Summer 2019

ASPIRE is a quarterly magazine published by PCI in cooperation with the associations of the National Concrete Bridge Council. The editorial content focuses on the latest technology and key issues in the Concrete Bridge Industry.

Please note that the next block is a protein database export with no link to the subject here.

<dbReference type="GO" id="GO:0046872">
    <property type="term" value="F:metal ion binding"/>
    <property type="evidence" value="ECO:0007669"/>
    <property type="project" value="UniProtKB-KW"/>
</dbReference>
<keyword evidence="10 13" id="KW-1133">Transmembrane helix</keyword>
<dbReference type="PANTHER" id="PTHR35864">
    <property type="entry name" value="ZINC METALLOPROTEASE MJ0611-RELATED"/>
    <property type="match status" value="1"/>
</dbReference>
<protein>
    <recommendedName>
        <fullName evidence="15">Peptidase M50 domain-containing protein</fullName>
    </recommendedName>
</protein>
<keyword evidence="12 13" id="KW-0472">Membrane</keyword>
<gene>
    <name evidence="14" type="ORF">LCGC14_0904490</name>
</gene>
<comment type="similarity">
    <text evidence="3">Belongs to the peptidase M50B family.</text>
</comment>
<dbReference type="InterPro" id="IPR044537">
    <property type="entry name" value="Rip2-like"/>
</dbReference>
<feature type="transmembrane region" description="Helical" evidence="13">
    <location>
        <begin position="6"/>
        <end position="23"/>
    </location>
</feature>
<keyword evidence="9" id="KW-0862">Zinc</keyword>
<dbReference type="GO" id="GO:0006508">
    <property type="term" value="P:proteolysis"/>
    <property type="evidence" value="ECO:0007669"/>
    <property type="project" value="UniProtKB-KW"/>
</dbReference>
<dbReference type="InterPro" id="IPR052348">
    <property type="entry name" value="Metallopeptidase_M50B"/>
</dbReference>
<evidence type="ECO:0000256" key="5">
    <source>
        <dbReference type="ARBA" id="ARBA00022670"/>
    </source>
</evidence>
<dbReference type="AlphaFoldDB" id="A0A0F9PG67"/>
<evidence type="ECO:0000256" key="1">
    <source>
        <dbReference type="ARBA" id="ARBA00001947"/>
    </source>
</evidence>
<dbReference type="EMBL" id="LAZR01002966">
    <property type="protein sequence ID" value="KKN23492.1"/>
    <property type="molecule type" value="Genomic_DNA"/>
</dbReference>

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C O N C R E T E B R I D G E T E C H N O L O G Y 30 | ASPIRE Summer 2019 by Daniel Baker and Nick Eggen, HDR Engineering Inc. Stretching the Limits of Precast Concrete T h e N e v a d a D e p a r t m e n t o f Transportation's $600 million design-build Project Neon includes a connector flyover bridge linking high-occupancy vehicle (HOV) lanes between Interstate 15 (I-15) and U.S. Route 95 (U.S. 95) in the heart of the Las Vegas, Nev., transportation corridor. The connector bridge's geometry involves a greater than 90-degree turn in 18 spans on an 875 ft horizontal radius, all while crossing multiple alignments at severe skews. That geometric complexity might seem to dictate the use of a steel plate girder superstructure. However, the design team refused to accept the status quo and chose precast, prestressed concrete girders for the superstructure. Three girder shapes were analyzed during the design process: the Utah bulb tee, the Idaho Transportation Department's wide- flange girder, and the California wide- flange girder (CAWF). Each shape has distinctive attributes, but all three are similar in top-flange width (approximately 4 ft 0 in.), web thickness (6 to 6.5 in.), and bottom flange width (3 ft 2 in. to 3 ft 9 in.). All three shapes can also vary in depth by 6- or 8-in. increments. However, the larger bottom flange of the CAWF shape had a distinct advantage for this project because the larger flange lowers the centroid of the section and allows for more prestressing strand to be used for design. For the connector bridge, large amounts of prestressing were coupled with the use of 10-ksi, high-strength girder concrete to maximize design efficiency. Additional layout efficiencies were captured by making the gird er s continuous for composite loading through the use of continuity diaphragms at the piers. The superstructure was arranged into six 3-span frames, which balanced the positive moments in the girders to the furthest extent possible while considering span arrangement requirements. The girders are arranged along chords of the 875-ft-radius horizontal curve between piers. Pushing the span limits of a curved bridge with chorded girders turned out to be a significant limitation in itself. Deck overhangs varied and had to be kept within manageable boundaries, which essentially limited span lengths to approximately 150 ft. Greater span lengths within the curve would create either too small of an overhang or an extremely large overhang that would require extra measures, such as transverse post-tensioning. Precast concrete girders were well-suited for this span range. High-strength, self- consolidating concrete with a design compressive strength of 10 ksi was used for the precast concrete girders. Concrete strength at transfer was designed to be as low as possible to aid in the fabrication schedule. After the basis for the superstructure's design (girder type, maximum span lengths, frame layout, and concrete strength) was established, it was time to determine the final major design parameter—girder spacing. The 62 ft 0 in. width of the deck lent itself well to a five-girder layout using steel plate girders. This layout would have an approximate girder spacing of 13 ft 9 in. with 3 ft 6 in. overhangs. Girder spacing of this magnitude is relatively routine when steel plate girders are used. However, the design team was using precast concrete girders, and the proposed spacing of 13 ft 9 in. seemed improbable. This girder spacing was beyond that used in any of the design team's previous precast concrete girder projects. At this point, the design team evaluated all feasible efficiency modifications. In the end, their calculations seemed to support the proposed spacing. Still skeptical, the design team searched for all possible reasons why the spacing would not work. Aside from the standard girder design calculations, engineers investigated other design issues such as deck span, gi r d er t o p - fl a ng e l a t era l b e n ding , and girder deflec tion requirements. Surprisingly, every design check came back favorable. After more analysis and optimization, designers landed on a girder spacing of 13 ft 7½ in. The design team took a deep breath and moved forward with design. To maximize construction efficiency and reduce the amount of traditional deck formwork to be placed and stripped 60 ft in the air, stay-in-place partial-depth precast concrete deck panels were used for the deck design. Panel dimensions were standardized at 11 ft by 8 ft by 4 in. Each standard panel contains twenty- one 3 Ÿ 8 -in.-diameter strands. Panels are Chorded, precast, prestressed concrete girders provided an economical solution for Project Neon's high-occupancy vehicle connector bridge in Las Vegas, Nev. The temporary lateral girder bracing visible in in the photo was removed when the structure was completed. All Photos and Figures: Kiewit Corporation.

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